Harriet bounced around through various ‘owners’ in her childhood – some kind, some not so. When her owner began making sexual advances towards her as a teenager, coupled with refusing her permission to marry the man she love, she retaliated, becoming pregnant by a local white man and fathering two mixed-race children with him while still in her teens. But soon Harriet’s domestic situation became unbearable, prompting her to make her escape (not seeing her children for many years). She disappeared and living in horrifically isolated, solitary conditions before escaping to the North in 1842, settling in New York where slaves were free.

Reunited with her children years later, Jacobs worked as a nursemaid in New York before beginning a lifelong friendship with the Quaker reformer Amy Post. Upon being officially granted her freedom upon the death of her owner, Harriet was encouraged by Post to write an account of her experiences as a slave – and Incidents was published in 1861.

Harriet’s story is captivating – both in terms of her heroic escape from a life of slavery but also in terms of her stoicism and an insight into how female slaves had to cope with sexual advances among everything else attached to being in slavery. It was largely forgotten about for over 100 years, before being discovered during the civil rights movement.

A highly recommended read: https://www.amazon.co.uk/Incidents-Slave-Dover-Thrift-Editions/dp/0486419312

 

Did Columbus really discover America?

ship-1433438960L8bIt’s one of the most celebrated moments in history – “In 1492, Columbus sailed the Ocean Blue”. It was on August 3, 1492, that the fateful voyage departed Europe. The next year, he returned to Europe proclaiming the land for King Ferdinand and Queen Isabella of Spain. But was he really the first European on American shores? What physical proof exists today? Did Columbus discover America?

THEORY 1: THE VIKINGS

PHYSICAL PROOF: L’Anse Aux Meadows

It is accepted among historians that around 500 years before Columbus sailed, the Vikings actually had settlements in Greenland and Newfoundland. The Norse Saga’s (stories about ancient Nordic history and travel) tell us that after the heroic expeditions and settlements of Erik the Red, founder of Greenland, his son Leif converted to Christianity and began making diplomatic voyages eastwards.

This is where the history gets hazy – the sagas give two differing accounts of what happened next. 1) He arrived in America after sailing off course while returning to Greenland from Norway, and 2) a trader had told him stories of a strange land west, and Leif decided to go in search of it. What’s not disputed is that Norsemen certainly did reach – and settle – and area of modern-day Newfoundland known today as L’Anse aux Meadows. The sagas tell us that Eriksson originally called the area he landed ‘Helluland’, Norwegian for “Stone Slab Land” – possibly present-day Baffin Island.

The Norsemen then voyaged south to a timber-rich location they called Markland, before finally setting up a base camp likely on the northern tip of the island of Newfoundland. They called the area ‘Vinland’.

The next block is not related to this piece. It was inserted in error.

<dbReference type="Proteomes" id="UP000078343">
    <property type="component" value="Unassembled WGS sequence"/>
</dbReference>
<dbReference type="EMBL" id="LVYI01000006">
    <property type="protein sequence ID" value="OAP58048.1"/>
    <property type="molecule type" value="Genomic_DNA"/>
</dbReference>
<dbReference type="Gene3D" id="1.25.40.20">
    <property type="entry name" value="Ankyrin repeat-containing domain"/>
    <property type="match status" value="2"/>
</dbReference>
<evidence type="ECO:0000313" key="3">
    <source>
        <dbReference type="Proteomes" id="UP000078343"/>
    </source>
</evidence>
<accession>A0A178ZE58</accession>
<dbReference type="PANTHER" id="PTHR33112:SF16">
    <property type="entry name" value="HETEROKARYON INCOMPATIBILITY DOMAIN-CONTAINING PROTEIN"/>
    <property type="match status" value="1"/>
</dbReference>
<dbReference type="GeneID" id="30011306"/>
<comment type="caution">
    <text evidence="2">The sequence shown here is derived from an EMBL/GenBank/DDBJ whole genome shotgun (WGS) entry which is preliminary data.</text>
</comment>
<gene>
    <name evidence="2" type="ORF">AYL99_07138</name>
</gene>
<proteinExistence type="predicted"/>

Eriksson returned to Greenland the following year for supplies; and although he himself never returned, there remains evidence of a Viking settlement there. In the 1960s, the Norwegian explorer Helge Ingstad discovered Viking remains at L’Anse aux Meadows. The remains of the Viking village are now part of a UNESCO World Heritage site.

So whether or not you believe the story of the Sagas¸ what’s not disputed is the fact that Norsemen settled in North America at least 500 years before Columbus.

THEORY 2: THE IRISH

PHYSICAL PROOF: Tim Severin’s 1976 voyage in the Currach

Anyone who grew up in Ireland (like me!) will know the story of St. Brendan which comes from Navigatio, a ninth-century account of Brendan’s travels in the Atlantic Ocean. Many versions of the story exist, with much crossover in other mythology (especially Welch).

St Brendan allegedly travelled tirelessly to establish monasteries, continuing the work of Ireland’s patron Saint, Saint Patrick. He is told to have frequently sailed to places such as Scotland, Wales, and Brittany to preach the Gospel. And the, one winter, he is told to have embarked on a mission that would remain in historic memory for more than 1500 years. For 40 days St. Brendan fasted and prayed atop a mountain on the rugged Dingle Peninsula, before going in pursuit of a fabled land over the horizon. He is told to have crafted a traditional Irish boat called a ‘currach’, with square sails and leather skins stitched together to create a watertight seal over the vessel’s wooden skeleton. Then along with a crew gleaned to be somewhere between 18 and 150, depending on the account, he sailed out into the Atlantic, encountering towering crystal pillars afloat in the oceans, an island of sheep, among other fabled encounters.

Finally, as the boat drifted through a fog – landed was cited – Paradise! A lush land of vegetation, fragrant flowers, and an abundance of fruit. After staying for 40 days, an angel told the men to return home. When St. Brendan came back to the Emerald Isle after the seven-year voyage, pilgrims who heard the sensational story flocked to his side in remote County Kerry until he died around 577 A.D.